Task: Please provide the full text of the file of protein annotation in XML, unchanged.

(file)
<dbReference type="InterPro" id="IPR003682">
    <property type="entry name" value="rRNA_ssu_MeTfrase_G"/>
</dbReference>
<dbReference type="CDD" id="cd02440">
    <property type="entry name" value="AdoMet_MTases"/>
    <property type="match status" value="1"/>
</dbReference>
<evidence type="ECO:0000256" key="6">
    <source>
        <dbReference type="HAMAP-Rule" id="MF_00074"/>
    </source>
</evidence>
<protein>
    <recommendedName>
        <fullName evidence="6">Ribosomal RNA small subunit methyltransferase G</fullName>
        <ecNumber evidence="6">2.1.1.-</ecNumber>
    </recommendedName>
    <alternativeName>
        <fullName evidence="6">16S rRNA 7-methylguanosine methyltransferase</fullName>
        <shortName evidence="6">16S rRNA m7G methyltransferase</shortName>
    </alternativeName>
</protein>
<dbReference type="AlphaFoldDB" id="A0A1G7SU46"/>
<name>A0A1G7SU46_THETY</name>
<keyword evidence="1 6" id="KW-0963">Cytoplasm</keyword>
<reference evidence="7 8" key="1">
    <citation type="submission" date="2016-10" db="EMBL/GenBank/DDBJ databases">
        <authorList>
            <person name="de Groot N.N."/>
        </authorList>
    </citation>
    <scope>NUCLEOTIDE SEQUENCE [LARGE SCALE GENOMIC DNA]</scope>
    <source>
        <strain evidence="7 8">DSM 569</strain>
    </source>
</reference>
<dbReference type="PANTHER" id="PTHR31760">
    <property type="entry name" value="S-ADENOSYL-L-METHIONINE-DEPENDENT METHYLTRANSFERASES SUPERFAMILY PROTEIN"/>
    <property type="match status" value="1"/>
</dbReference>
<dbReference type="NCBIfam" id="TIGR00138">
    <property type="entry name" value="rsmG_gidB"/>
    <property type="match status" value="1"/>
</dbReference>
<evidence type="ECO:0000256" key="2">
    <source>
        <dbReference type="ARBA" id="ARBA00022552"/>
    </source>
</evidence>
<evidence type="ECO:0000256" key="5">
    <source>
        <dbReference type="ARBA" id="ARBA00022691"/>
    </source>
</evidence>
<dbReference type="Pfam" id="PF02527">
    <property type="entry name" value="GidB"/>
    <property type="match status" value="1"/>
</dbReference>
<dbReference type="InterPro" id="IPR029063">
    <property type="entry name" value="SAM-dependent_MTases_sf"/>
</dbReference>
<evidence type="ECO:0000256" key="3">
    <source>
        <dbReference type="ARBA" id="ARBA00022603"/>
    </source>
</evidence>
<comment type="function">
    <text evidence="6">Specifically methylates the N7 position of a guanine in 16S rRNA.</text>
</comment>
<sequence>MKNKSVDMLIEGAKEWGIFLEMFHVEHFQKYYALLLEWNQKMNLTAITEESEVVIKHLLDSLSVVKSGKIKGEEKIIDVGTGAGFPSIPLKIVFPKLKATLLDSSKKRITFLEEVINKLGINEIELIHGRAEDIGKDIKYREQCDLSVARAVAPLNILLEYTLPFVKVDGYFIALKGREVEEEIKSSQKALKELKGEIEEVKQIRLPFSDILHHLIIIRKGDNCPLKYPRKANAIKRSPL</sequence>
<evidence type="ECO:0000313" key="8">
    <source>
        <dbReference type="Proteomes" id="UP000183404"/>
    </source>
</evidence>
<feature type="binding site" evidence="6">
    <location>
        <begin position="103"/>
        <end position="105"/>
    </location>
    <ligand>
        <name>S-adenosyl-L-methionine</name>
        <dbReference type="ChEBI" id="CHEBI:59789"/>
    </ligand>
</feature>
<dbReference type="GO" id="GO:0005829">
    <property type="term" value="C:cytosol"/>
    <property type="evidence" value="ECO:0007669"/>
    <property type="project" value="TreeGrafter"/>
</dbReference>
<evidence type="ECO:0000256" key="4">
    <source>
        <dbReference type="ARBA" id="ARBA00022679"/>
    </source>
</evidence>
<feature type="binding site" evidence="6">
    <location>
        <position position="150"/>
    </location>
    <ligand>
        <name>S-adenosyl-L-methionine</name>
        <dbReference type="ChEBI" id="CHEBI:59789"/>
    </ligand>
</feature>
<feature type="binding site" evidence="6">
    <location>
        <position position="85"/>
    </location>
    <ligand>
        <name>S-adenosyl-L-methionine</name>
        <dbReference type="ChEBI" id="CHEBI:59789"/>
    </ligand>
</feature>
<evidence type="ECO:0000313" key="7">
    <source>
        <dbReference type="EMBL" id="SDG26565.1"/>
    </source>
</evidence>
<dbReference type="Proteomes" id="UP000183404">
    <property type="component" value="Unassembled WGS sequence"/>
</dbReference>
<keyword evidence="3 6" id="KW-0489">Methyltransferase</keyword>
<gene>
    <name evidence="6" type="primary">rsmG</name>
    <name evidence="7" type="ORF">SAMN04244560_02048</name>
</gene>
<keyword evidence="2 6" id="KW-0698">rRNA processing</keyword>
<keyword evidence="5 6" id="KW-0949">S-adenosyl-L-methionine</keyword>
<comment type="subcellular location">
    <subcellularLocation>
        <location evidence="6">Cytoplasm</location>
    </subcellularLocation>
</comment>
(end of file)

<dbReference type="InterPro" id="IPR003682">
    <property type="entry name" value="rRNA_ssu_MeTfrase_G"/>
</dbReference>
<dbReference type="CDD" id="cd02440">
    <property type="entry name" value="AdoMet_MTases"/>
    <property type="match status" value="1"/>
</dbReference>
<evidence type="ECO:0000256" key="6">
    <source>
        <dbReference type="HAMAP-Rule" id="MF_00074"/>
    </source>
</evidence>
<protein>
    <recommendedName>
        <fullName evidence="6">Ribosomal RNA small subunit methyltransferase G</fullName>
        <ecNumber evidence="6">2.1.1.-</ecNumber>
    </recommendedName>
    <alternativeName>
        <fullName evidence="6">16S rRNA 7-methylguanosine methyltransferase</fullName>
        <shortName evidence="6">16S rRNA m7G methyltransferase</shortName>
    </alternativeName>
</protein>
<dbReference type="AlphaFoldDB" id="A0A1G7SU46"/>
<name>A0A1G7SU46_THETY</name>
<keyword evidence="1 6" id="KW-0963">Cytoplasm</keyword>
<reference evidence="7 8" key="1">
    <citation type="submission" date="2016-10" db="EMBL/GenBank/DDBJ databases">
        <authorList>
            <person name="de Groot N.N."/>
        </authorList>
    </citation>
    <scope>NUCLEOTIDE SEQUENCE [LARGE SCALE GENOMIC DNA]</scope>
    <source>
        <strain evidence="7 8">DSM 569</strain>
    </source>
</reference>
<dbReference type="PANTHER" id="PTHR31760">
    <property type="entry name" value="S-ADENOSYL-L-METHIONINE-DEPENDENT METHYLTRANSFERASES SUPERFAMILY PROTEIN"/>
    <property type="match status" value="1"/>
</dbReference>
<dbReference type="NCBIfam" id="TIGR00138">
    <property type="entry name" value="rsmG_gidB"/>
    <property type="match status" value="1"/>
</dbReference>
<evidence type="ECO:0000256" key="2">
    <source>
        <dbReference type="ARBA" id="ARBA00022552"/>
    </source>
</evidence>
<evidence type="ECO:0000256" key="5">
    <source>
        <dbReference type="ARBA" id="ARBA00022691"/>
    </source>
</evidence>
<dbReference type="Pfam" id="PF02527">
    <property type="entry name" value="GidB"/>
    <property type="match status" value="1"/>
</dbReference>
<dbReference type="InterPro" id="IPR029063">
    <property type="entry name" value="SAM-dependent_MTases_sf"/>
</dbReference>
<evidence type="ECO:0000256" key="3">
    <source>
        <dbReference type="ARBA" id="ARBA00022603"/>
    </source>
</evidence>
<comment type="function">
    <text evidence="6">Specifically methylates the N7 position of a guanine in 16S rRNA.</text>
</comment>
<sequence>MKNKSVDMLIEGAKEWGIFLEMFHVEHFQKYYALLLEWNQKMNLTAITEESEVVIKHLLDSLSVVKSGKIKGEEKIIDVGTGAGFPSIPLKIVFPKLKATLLDSSKKRITFLEEVINKLGINEIELIHGRAEDIGKDIKYREQCDLSVARAVAPLNILLEYTLPFVKVDGYFIALKGREVEEEIKSSQKALKELKGEIEEVKQIRLPFSDILHHLIIIRKGDNCPLKYPRKANAIKRSPL</sequence>
<evidence type="ECO:0000313" key="8">
    <source>
        <dbReference type="Proteomes" id="UP000183404"/>
    </source>
</evidence>
<feature type="binding site" evidence="6">
    <location>
        <begin position="103"/>
        <end position="105"/>
    </location>
    <ligand>
        <name>S-adenosyl-L-methionine</name>
        <dbReference type="ChEBI" id="CHEBI:59789"/>
    </ligand>
</feature>
<dbReference type="GO" id="GO:0005829">
    <property type="term" value="C:cytosol"/>
    <property type="evidence" value="ECO:0007669"/>
    <property type="project" value="TreeGrafter"/>
</dbReference>
<evidence type="ECO:0000256" key="4">
    <source>
        <dbReference type="ARBA" id="ARBA00022679"/>
    </source>
</evidence>
<feature type="binding site" evidence="6">
    <location>
        <position position="150"/>
    </location>
    <ligand>
        <name>S-adenosyl-L-methionine</name>
        <dbReference type="ChEBI" id="CHEBI:59789"/>
    </ligand>
</feature>
<feature type="binding site" evidence="6">
    <location>
        <position position="85"/>
    </location>
    <ligand>
        <name>S-adenosyl-L-methionine</name>
        <dbReference type="ChEBI" id="CHEBI:59789"/>
    </ligand>
</feature>
<evidence type="ECO:0000313" key="7">
    <source>
        <dbReference type="EMBL" id="SDG26565.1"/>
    </source>
</evidence>
<dbReference type="Proteomes" id="UP000183404">
    <property type="component" value="Unassembled WGS sequence"/>
</dbReference>
<keyword evidence="3 6" id="KW-0489">Methyltransferase</keyword>
<gene>
    <name evidence="6" type="primary">rsmG</name>
    <name evidence="7" type="ORF">SAMN04244560_02048</name>
</gene>
<keyword evidence="2 6" id="KW-0698">rRNA processing</keyword>
<keyword evidence="5 6" id="KW-0949">S-adenosyl-L-methionine</keyword>
<comment type="subcellular location">
    <subcellularLocation>
        <location evidence="6">Cytoplasm</location>
    </subcellularLocation>
</comment>